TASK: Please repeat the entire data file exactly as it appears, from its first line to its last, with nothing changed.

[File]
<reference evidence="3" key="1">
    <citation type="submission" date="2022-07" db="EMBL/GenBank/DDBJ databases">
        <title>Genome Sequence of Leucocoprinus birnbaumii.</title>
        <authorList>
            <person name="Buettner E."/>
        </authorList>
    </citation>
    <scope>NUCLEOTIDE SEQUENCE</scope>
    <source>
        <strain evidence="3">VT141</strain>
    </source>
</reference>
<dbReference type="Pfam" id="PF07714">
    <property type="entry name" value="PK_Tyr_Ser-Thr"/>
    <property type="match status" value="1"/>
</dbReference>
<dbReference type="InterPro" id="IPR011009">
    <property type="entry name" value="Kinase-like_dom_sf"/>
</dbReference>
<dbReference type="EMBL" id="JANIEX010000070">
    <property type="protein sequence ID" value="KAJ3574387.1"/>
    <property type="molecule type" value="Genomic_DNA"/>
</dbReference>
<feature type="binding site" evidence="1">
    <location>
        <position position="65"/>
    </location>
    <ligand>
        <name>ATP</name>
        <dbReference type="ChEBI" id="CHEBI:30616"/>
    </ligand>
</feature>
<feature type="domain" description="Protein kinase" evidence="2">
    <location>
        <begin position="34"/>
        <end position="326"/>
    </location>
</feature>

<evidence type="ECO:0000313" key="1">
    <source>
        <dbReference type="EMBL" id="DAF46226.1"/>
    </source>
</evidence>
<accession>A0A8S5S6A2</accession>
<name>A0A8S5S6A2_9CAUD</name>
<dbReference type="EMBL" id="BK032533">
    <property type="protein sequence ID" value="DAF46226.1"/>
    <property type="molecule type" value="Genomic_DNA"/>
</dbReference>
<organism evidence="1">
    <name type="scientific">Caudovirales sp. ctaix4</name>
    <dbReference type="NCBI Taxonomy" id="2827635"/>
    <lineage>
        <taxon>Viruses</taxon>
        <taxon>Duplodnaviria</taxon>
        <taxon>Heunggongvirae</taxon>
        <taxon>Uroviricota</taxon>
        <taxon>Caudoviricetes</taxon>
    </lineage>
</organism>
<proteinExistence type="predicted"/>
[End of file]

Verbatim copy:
<reference evidence="3" key="1">
    <citation type="submission" date="2022-07" db="EMBL/GenBank/DDBJ databases">
        <title>Genome Sequence of Leucocoprinus birnbaumii.</title>
        <authorList>
            <person name="Buettner E."/>
        </authorList>
    </citation>
    <scope>NUCLEOTIDE SEQUENCE</scope>
    <source>
        <strain evidence="3">VT141</strain>
    </source>
</reference>
<dbReference type="Pfam" id="PF07714">
    <property type="entry name" value="PK_Tyr_Ser-Thr"/>
    <property type="match status" value="1"/>
</dbReference>
<dbReference type="InterPro" id="IPR011009">
    <property type="entry name" value="Kinase-like_dom_sf"/>
</dbReference>
<dbReference type="EMBL" id="JANIEX010000070">
    <property type="protein sequence ID" value="KAJ3574387.1"/>
    <property type="molecule type" value="Genomic_DNA"/>
</dbReference>
<feature type="binding site" evidence="1">
    <location>
        <position position="65"/>
    </location>
    <ligand>
        <name>ATP</name>
        <dbReference type="ChEBI" id="CHEBI:30616"/>
    </ligand>
</feature>
<feature type="domain" description="Protein kinase" evidence="2">
    <location>
        <begin position="34"/>
        <end position="326"/>
    </location>
</feature>

<evidence type="ECO:0000313" key="1">
    <source>
        <dbReference type="EMBL" id="DAF46226.1"/>
    </source>
</evidence>
<accession>A0A8S5S6A2</accession>
<name>A0A8S5S6A2_9CAUD</name>
<dbReference type="EMBL" id="BK032533">
    <property type="protein sequence ID" value="DAF46226.1"/>
    <property type="molecule type" value="Genomic_DNA"/>
</dbReference>
<organism evidence="1">
    <name type="scientific">Caudovirales sp. ctaix4</name>
    <dbReference type="NCBI Taxonomy" id="2827635"/>
    <lineage>
        <taxon>Viruses</taxon>
        <taxon>Duplodnaviria</taxon>
        <taxon>Heunggongvirae</taxon>
        <taxon>Uroviricota</taxon>
        <taxon>Caudoviricetes</taxon>
    </lineage>
</organism>
<proteinExistence type="predicted"/>